The vision for informatics follows from the natural evolution of computing. The success of computing is in the resolution of problems, found in areas that are predominately outside of computing. Advances in computing—and computing education—require greater understanding of the problems where they are found: in business, science, and the arts and humanities. Students must still learn computing, but they must learn it in contextualized ways. This, then, provides a definition for informatics: informatics is a discipline that solves problems through the application of computing or computation, in the context of the domain of the problem. Broadening computer science through attention to informatics not only offers insights that will drive advances in computing, but also more options and areas of inquiry for students, which will draw increasing numbers of them to study computation.
Computer science is focused on the design of hardware and software Technology that provides computation. Informatics, in general, studies the intersection of people, information, and technology systems. It focuses on the ever-expanding, ubiquitous, and embedded relationship between information systems and the daily lives of people, from simple systems that support personal information management to massive distributed databases manipulated in real time. The field helps design new uses for information technology that reflect and enhance the way people create, find, and use information, and it takes into account the strategic, social, cultural, and organizational settings in which those solutions will be used.
In the U.S., informatics programs emerged over the past decade, though not always under the informatics name, and often in different flavors that bear the unique stamp of their faculty. Prominent examples include “Informatics” (Indiana University, University of Michigan, University of Washington, UC Irvine), “Human Computer Interaction” (Carnegie Mellon University), “Interactive Computing” (Georgia Tech), “Information Technology and Informatics” (Rutgers), and “Information Science and Technology” (Penn State). Some programs emerged primarily from computer science roots; others from information and social science roots. They do all generally agree on the centrality of the interaction of people and technology, and thus regardless of origin they are multidisciplinary and focus on computation in human contexts.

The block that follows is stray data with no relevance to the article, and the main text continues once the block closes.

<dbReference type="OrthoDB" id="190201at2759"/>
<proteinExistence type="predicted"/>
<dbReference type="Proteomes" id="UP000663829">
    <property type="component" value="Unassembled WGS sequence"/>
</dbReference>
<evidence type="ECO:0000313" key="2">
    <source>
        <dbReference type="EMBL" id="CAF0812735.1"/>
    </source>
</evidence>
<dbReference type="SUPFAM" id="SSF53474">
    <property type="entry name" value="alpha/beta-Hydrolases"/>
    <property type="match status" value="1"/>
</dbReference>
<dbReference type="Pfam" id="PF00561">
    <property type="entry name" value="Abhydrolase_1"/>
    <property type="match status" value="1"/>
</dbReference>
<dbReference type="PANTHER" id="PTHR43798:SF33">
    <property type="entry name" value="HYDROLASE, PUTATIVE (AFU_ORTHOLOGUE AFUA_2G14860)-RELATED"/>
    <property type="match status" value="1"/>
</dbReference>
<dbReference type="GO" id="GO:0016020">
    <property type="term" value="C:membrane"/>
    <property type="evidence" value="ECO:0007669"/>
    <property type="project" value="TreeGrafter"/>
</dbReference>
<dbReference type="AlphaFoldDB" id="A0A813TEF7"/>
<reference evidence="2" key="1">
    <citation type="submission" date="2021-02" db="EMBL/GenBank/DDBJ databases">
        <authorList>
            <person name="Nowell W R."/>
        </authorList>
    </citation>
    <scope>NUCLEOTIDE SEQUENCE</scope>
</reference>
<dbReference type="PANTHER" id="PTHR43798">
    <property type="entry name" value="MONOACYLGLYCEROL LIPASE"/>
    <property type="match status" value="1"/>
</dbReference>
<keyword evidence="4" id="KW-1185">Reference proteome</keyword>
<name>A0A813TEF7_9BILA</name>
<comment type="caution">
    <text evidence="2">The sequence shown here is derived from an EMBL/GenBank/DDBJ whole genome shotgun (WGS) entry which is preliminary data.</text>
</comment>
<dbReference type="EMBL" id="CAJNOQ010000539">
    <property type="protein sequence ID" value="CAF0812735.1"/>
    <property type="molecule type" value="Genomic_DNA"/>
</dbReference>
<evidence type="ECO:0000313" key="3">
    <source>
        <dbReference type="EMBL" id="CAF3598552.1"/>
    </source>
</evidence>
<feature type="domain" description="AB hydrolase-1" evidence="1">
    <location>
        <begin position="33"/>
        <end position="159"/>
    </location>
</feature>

The success of computing is in the resolution of problems, found in areas that are predominately outside of computing.
Informatics is fundamentally an interdisciplinary approach to domain problems, and as such is limited neither to a single discipline nor a single domain. This is evident in another type of diversity in such programs: some take a fairly broad approach, with several distinct tracks or application domains, which can range as widely as art and design, history, linguistics, biology, sociology, statistics and economics. Other programs are limited to a single application domain, such as bioinformatics (for example, Iowa State, Brigham Young, and UC Santa Cruz). Thus, informatics programs can have as many differences as they have commonalities. This has been reflected in some confusion and frustration about how to establish a community of interest. For example, there is an “iSchool” caucus (about 27 members), and a partially overlapping CRA (IT) Deans group (about 40 members). To illustrate some of the issues, we will describe two of the broader programs with which we are most familiar.